An option to deal with these deamination patterns is to reduce the base qualities of the likely affected bases. You can do so by rescaling the qualities with mapDamage2, although this option is not run by default in mapache.

mapDamage -i ${input} -r ${ref} -d $(dirname ${output})_results ${params} --rescale \
      --merge-reference-sequences --rescale-out ${output};

Rescaling damage is specified with the following parameters:

damage_rescale:
  run: False                                     ## should the bam file be rescaled?
  params: ''                                     ## parameters for mapDamage
  threads: 1                                     ## number of threads (only single threaded)
  mem: 8                                         ## memory allocation for queuing system in GB
  time: 2                                        ## runtime allocation for queuing system in hours

Realigning indels (optional)

Taking the information across alignments allows correcting for mis-alignments (indels) at the edges of the reads. Realigning indels is done using IndelRealigner from GATK v3.8 using the command

GenomeAnalysisTK -T RealignerTargetCreator -I ${input} -R ${ref} -o ${intervals} ;
GenomeAnalysisTK -T IndelRealigner -I ${input} -R ${ref} -targetIntervals ${intervals} -o ${output}

Realigning indels is specified with the following parameters:

realign:
  run: True                                      ## should GATK IndelRealigner be run
  threads: 1                                     ## number of threads (only single threaded)
  mem: 8                                         ## memory allocation for queuing system in GB
  time: 2                                        ## runtime allocation for queuing system in hours

Recomputing md flags (optional)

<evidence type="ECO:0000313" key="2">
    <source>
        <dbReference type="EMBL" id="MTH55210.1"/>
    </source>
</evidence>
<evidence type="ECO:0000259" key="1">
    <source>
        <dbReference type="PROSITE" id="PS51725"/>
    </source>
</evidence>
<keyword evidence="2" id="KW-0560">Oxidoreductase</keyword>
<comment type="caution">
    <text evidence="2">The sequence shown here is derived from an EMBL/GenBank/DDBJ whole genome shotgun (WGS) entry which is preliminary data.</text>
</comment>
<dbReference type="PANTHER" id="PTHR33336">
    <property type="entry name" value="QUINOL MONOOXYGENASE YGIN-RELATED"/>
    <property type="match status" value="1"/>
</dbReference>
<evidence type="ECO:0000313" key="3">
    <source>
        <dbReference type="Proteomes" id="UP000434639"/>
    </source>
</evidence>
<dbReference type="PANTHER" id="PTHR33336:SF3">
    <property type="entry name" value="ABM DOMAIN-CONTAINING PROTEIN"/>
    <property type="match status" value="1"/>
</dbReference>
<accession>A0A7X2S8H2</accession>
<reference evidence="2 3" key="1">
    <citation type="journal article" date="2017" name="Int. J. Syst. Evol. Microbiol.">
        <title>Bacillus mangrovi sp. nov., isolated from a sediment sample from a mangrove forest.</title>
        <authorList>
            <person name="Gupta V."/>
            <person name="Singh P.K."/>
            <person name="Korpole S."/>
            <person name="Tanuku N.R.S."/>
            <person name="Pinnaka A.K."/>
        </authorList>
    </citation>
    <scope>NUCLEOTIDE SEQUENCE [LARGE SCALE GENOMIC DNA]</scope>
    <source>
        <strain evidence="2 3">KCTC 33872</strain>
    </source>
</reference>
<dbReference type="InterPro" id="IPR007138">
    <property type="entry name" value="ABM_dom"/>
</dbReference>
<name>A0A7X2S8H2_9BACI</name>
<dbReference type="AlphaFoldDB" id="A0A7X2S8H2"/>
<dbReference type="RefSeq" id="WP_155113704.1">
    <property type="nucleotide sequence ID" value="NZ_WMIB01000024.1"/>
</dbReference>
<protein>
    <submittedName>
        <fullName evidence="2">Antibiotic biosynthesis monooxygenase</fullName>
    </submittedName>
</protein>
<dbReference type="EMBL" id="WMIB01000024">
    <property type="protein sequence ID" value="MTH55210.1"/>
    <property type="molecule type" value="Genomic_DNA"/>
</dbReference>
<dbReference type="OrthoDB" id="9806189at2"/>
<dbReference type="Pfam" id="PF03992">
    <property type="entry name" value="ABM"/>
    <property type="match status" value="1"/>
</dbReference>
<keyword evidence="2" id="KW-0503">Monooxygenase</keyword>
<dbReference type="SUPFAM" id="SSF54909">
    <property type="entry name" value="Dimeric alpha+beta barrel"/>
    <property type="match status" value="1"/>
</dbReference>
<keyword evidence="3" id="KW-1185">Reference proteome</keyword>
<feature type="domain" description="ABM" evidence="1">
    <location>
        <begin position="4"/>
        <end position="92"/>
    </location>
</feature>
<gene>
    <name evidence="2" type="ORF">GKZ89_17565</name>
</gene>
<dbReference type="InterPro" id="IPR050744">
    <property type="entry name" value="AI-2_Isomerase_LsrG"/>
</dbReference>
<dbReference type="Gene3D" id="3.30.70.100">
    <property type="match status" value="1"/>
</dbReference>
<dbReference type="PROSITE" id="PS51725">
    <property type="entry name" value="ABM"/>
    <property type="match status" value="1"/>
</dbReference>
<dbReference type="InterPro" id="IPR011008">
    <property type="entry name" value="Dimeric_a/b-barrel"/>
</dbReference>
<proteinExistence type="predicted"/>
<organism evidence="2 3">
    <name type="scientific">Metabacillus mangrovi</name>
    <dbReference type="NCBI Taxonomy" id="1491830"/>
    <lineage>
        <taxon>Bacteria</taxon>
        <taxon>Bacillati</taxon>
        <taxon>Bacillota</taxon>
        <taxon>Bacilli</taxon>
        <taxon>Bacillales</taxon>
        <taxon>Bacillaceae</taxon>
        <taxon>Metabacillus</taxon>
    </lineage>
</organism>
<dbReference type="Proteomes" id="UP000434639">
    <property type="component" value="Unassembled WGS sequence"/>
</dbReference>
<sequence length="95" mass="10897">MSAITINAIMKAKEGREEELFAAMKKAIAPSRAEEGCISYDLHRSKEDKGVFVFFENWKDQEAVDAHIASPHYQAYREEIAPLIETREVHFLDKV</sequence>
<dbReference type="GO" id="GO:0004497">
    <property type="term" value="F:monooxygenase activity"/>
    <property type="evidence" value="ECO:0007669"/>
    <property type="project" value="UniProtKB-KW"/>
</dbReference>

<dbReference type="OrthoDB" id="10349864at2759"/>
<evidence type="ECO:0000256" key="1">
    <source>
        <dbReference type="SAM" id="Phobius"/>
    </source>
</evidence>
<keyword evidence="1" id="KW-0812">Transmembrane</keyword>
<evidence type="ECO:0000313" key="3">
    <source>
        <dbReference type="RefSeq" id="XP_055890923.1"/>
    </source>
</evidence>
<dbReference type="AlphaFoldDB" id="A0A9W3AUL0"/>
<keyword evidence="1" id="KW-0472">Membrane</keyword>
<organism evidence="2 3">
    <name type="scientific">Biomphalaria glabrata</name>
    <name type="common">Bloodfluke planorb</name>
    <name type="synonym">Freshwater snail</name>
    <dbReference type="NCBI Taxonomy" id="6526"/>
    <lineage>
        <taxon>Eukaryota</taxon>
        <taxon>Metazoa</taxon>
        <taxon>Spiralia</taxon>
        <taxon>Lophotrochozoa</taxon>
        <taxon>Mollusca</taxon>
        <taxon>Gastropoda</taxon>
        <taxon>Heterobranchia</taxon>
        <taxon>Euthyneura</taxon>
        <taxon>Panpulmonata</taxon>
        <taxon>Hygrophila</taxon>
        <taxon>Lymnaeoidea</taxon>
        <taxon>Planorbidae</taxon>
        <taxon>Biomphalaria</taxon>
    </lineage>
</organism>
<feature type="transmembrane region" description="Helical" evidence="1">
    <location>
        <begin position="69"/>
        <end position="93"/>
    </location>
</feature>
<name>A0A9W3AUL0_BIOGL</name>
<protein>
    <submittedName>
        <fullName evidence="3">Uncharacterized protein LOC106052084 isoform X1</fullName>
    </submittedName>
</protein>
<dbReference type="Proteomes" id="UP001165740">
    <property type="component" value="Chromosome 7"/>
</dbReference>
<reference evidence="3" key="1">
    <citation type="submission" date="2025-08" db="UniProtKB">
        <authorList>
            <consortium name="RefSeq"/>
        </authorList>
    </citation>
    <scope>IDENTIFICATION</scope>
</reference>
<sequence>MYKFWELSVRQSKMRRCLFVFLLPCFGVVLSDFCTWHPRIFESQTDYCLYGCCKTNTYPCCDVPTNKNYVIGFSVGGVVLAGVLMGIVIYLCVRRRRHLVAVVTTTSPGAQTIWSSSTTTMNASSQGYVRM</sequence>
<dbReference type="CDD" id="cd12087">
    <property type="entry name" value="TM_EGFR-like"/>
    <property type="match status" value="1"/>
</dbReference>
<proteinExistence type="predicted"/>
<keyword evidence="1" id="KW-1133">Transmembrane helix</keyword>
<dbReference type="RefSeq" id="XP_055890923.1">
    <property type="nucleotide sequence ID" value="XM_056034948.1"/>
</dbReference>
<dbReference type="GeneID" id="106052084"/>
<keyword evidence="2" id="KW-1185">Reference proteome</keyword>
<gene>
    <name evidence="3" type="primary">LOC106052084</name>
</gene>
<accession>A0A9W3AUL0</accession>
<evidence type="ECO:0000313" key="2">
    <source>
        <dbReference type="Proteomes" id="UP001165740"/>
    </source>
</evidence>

This step allows to recompute the md flag of each alignment to avoid downstream analyses problems. Incorrect md flags may occur by modifications to the bam file in previous steps (such as realignment around indels) without adjusting the md flag and may lead to issues when using this BAM file with certain programs. The md flag is recomputed with samtools using the command

samtools calmd ${input} ${ref} | samtools view -bS - > ${output}

Recomputing md flag is specified with the following parameters:

run_compute_md:
  run: True                                      ## should samtools calmd be run [True]
  threads: 4                                     ## number of threads (only single threaded)
  mem: 8                                         ## memory allocation for queuing system in GB
  time: 2                                        ## runtime allocation for queuing system in hours

Imputation

Low-coverage imputation has as input genotype likelihoods for variable sites in a reference panel.

In the first step, we generate genotype likelihoods at the sites of the reference panel. Then, we proceed to impute. Besides the input data, for this step we need:

  1. path_panel: the reference panel (vcf file; e.g., 1000 Genomes)
  2. path_map: the genetic map that contains the recombination rates across the human genome in the coordinates of the genome build used to map the data

We can assess how confidently each site was imputed using the genotype probabilities (GP), that are contained in the output vcf/bcf files (FORMAT/GP). For any biallelic site, a GP value for each three possible genotypes (0, 1 and 2) is reported with values ranging between 0 and 1. They sum to 1 across the three genotypes. Mapache outputs a histogram with the resulting maximum GP for all imputed sites as well as the average maximum GP. Mapache allows filtering on the GP value (parameter ‘GP_filter’), which is a trade-off between imputation accuracy and loss of sites. Stricter thresholds for this filtering result in a greater loss of sites containing the alternative allele, which is particularly noticeable at lower depths of coverage (e.g., 0.1x). As default, mapache applies a GP filter of 0.8. In any case, we recommend removing rare variants, at least with minor allele frequency (MAF) below 1%, as these are less accurately imputed.

Statistics

FASTQC, qualimap and multiqc

Plots (optional)

A few plots are generated by default to get an idea of the amount of reads that have been analysed at some steps of the mapping pipeline. If you are mapping a large number of samples or to a large number of genomes, the default plotting settings might need some adjustments in order to improve the visualisation of the data.

stats:
    plots:
        x_axis: sample